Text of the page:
May 21, 2012

Watermelon Ginger Popsicles

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The weather in Edmonton has been absolutely lovely. It really couldn’t have been more perfect for the three weeks of my mini waiting-for-baby vacation. We’re still not sure how long this vacation will last. The baby is due tomorrow, but who knows when it will actually decide to show up? We’re hoping sooner rather than later. We’re so excited to meet it!

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I’ve been spending lots of time outdoors, walking to and from various errands and sitting on the balcony soaking up the sun. I was telling J the other day that it’s amazing how much Edmonton transforms itself at this time of year. All of sudden green is everywhere you look – vibrant, pulsating green. We live right near the river valley, and it becomes a haven of greenery, the complete opposite of the brown and white we see most of the year. I love all the flowers covering the tree branches right now – to me, it’s one of the most beautiful sights in this climate. The air is so fragrant. It’s wonderful.

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I’ve also been spending a lot of my free time in the kitchen, and with the warm weather, thoughts turned to summer treats like homemade popsicles. They are so easy to make, and there are so many delicious combinations. I’m inspired by a brilliant cookbook I have about Mexican popsicles, called paletas, written by Fany Gerson. She runs a paleta business in New York City. The book is beautiful and filled with recipes for all kinds of various popsicles, shaved ices, and aguas frescas. My first batch was grapefruit popsicles, which were fantastic. A blend of fresh grapefruit juice and simple syrup, they had a perfect tartness.

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These watermelon popsicles were an inspiration from J. I bought a big watermelon on sale at the grocery store earlier this week and was planning to turn some of it into popsicles, using the recipe in Fany’s book. I also made ginger syrup this week, and J suggested combining the two. They turned out great. So refreshing from the watermelon, and the ginger adds a really nice little kick. J said the ginger came through as an aroma for him. I made my ginger syrup really strong and spicy, but feel free to play it down if you like. Know, however, that if you make it too weak you might not taste ginger in the popsicles at all.

You could also easily make these with a plain simple syrup, as the original recipe suggests. If you’re a fan of popsicles and other frozen treats I highly recommend this book. Most recipes look very easy and take advantage of summer’s bounty. There are a few Mexican ingredients that might be hard to find, but that could be a fun challenge too (depending on where you live).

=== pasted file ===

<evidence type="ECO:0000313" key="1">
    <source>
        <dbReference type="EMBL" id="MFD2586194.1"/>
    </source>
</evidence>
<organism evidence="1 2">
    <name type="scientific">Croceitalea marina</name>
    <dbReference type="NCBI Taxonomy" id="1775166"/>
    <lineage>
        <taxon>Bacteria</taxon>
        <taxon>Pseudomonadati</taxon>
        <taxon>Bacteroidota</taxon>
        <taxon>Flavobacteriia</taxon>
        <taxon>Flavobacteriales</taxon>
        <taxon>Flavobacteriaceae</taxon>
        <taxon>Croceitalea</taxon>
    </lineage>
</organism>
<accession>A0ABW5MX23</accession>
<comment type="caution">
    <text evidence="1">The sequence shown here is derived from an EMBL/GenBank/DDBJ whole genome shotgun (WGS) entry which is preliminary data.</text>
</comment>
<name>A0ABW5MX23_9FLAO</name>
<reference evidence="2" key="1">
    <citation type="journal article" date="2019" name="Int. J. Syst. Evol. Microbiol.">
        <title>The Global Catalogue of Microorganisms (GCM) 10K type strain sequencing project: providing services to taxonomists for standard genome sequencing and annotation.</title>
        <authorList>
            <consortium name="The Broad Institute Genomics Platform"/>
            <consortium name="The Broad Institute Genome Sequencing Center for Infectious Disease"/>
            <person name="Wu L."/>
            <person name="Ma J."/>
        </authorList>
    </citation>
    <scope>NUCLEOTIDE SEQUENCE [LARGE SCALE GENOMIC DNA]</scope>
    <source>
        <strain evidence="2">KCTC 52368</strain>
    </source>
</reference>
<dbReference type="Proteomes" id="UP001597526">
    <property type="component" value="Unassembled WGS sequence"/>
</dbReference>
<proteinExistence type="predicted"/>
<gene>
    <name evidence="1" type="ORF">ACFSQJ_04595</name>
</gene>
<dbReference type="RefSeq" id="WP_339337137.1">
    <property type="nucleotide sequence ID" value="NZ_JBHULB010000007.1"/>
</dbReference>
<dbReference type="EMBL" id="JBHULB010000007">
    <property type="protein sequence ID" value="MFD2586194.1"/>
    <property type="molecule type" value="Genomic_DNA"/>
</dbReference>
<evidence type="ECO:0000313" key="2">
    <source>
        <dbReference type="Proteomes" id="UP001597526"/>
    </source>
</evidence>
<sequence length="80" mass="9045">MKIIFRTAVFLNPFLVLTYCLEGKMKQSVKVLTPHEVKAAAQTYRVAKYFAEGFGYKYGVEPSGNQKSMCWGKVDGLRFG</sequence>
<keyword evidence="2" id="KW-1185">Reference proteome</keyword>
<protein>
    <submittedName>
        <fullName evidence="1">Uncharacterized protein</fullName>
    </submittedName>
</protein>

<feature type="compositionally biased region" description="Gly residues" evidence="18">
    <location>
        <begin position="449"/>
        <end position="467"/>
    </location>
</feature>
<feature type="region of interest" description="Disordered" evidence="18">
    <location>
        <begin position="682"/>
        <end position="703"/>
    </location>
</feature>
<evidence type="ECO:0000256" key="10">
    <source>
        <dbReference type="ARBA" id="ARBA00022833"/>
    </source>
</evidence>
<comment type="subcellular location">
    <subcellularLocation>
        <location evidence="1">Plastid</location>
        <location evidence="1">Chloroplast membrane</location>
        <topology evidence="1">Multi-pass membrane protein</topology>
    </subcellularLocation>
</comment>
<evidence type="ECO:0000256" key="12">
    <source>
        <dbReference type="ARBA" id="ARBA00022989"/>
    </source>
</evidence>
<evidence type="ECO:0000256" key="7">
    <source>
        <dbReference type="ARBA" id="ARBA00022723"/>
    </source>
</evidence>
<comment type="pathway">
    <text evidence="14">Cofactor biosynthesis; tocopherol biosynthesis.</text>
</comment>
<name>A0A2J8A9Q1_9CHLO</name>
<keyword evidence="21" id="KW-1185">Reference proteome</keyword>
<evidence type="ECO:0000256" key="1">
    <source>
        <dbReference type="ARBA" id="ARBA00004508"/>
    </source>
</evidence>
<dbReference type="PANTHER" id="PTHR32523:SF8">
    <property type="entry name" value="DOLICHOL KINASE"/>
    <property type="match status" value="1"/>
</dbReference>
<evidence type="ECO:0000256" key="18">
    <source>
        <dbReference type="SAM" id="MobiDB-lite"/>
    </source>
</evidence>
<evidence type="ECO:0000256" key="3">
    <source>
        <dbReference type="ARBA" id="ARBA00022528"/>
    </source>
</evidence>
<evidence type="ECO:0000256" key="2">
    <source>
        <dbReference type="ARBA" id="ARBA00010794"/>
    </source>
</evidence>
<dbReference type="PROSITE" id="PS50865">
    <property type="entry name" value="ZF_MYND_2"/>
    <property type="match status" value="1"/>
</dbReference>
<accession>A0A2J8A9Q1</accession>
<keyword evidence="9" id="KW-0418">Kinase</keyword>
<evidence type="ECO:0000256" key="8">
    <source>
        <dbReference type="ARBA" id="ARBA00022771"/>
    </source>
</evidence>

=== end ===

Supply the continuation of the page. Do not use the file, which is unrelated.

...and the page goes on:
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Watermelon Ginger Popsicles

1/2 cup ginger syrup (recipe follows)
1.5 pounds peeled and diced watermelon (about 4 cups)
1 Tablespoon lime juice

Put the watermelon in a blender (I actually used an immersion blender) and blend until smooth. Add the syrup and lime juice and mix again until blended.

Pour into your popsicle molds and freeze until solid.

Makes about ten 2.5 oz-popsicles (the mold in the first picture above is a smaller one – I used two different-sized molds. )

To make the ginger syrup:

2 cups chopped ginger (from a few large hunks fresh ginger root)
4.5 cups water
1.5 cups sugar

These amounts will make about 2 cups very strong, spicy, not very sweet ginger syrup. If you don’t want it so spicy, use less ginger or more sugar. It’s great to have on hand to add to water or mixed drinks, but you only need 1/2 cup for the popsicles.

The ginger should be chopped into small pieces. Put it into a pot with the sugar and water and bring to a boil so the sugar dissolves. Simmer for about 30 minutes so the ginger flavour infuses the water. The longer you let it simmer, the stronger it gets. Let cool, strain the ginger and pour the syrup into a jar or bottle.

1 comment:

Marfa said...

I saw pictures of baby on Facebook...so congratulations!!! We saw a PBS cooking show a couple of weeks ago and they made paletas, I want to get that cookbook, too. We'll give these ginger watermelon ones a try......sounds scrumptious. I have that EXACT same popsicle maker. It's so hard to get the popsicles out, we have to let them sit on the counter and warm up for quite a while or else the stick comes out and the popsicle is stuck in there!!!